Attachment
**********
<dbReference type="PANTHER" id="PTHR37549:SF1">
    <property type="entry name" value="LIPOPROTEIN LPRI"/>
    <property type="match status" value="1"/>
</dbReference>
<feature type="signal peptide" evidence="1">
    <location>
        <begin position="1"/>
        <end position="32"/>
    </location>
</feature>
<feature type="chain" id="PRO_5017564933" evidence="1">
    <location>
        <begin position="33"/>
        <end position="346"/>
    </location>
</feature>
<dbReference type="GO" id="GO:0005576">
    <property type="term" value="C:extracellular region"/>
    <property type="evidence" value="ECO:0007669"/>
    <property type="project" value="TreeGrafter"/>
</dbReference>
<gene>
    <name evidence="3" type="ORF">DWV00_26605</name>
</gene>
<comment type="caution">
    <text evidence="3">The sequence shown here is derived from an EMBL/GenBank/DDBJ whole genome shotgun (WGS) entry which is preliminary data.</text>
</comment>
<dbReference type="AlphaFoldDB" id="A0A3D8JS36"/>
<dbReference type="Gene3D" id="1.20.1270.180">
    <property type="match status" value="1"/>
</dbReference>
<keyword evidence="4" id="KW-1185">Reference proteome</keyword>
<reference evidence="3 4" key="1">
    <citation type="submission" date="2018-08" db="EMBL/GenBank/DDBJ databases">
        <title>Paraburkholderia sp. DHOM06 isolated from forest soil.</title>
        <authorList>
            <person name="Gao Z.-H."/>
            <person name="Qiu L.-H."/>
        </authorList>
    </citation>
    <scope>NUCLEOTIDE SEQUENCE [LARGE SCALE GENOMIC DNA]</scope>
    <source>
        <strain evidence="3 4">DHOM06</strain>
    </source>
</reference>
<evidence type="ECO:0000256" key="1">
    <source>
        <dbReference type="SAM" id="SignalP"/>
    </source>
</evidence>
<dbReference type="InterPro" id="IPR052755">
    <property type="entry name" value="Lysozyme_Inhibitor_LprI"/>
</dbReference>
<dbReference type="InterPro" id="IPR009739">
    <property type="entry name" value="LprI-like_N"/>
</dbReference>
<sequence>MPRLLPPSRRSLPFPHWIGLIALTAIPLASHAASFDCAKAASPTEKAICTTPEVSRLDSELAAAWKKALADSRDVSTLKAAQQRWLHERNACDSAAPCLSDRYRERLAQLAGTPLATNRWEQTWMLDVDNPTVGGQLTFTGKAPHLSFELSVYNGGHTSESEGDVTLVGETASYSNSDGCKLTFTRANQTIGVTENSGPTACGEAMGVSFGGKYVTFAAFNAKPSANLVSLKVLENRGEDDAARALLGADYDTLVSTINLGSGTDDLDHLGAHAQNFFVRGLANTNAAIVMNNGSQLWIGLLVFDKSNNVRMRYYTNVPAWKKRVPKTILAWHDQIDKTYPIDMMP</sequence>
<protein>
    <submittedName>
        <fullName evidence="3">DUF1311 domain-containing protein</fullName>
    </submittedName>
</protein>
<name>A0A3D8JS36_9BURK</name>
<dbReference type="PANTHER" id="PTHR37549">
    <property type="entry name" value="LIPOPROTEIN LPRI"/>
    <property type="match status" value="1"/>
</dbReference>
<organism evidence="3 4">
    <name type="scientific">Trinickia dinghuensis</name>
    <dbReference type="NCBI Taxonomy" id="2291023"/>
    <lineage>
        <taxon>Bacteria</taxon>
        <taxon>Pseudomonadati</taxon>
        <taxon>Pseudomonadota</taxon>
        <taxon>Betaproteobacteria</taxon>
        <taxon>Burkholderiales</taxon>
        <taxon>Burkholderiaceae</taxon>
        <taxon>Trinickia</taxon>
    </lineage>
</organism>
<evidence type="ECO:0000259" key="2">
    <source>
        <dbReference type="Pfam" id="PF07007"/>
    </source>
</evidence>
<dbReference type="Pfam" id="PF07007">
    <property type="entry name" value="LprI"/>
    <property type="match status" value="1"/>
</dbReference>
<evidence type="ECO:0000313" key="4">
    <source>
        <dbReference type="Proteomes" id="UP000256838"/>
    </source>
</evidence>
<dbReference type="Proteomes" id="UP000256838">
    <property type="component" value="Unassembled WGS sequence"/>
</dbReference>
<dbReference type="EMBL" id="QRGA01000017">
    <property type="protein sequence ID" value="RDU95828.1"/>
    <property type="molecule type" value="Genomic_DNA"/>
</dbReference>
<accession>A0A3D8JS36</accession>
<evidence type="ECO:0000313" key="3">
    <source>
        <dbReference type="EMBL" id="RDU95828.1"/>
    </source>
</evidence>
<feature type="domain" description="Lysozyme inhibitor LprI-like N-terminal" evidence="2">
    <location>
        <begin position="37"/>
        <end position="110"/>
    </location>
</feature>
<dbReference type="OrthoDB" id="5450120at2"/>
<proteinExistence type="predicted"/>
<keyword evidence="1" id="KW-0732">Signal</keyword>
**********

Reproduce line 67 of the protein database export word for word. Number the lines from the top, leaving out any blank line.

</dbReference>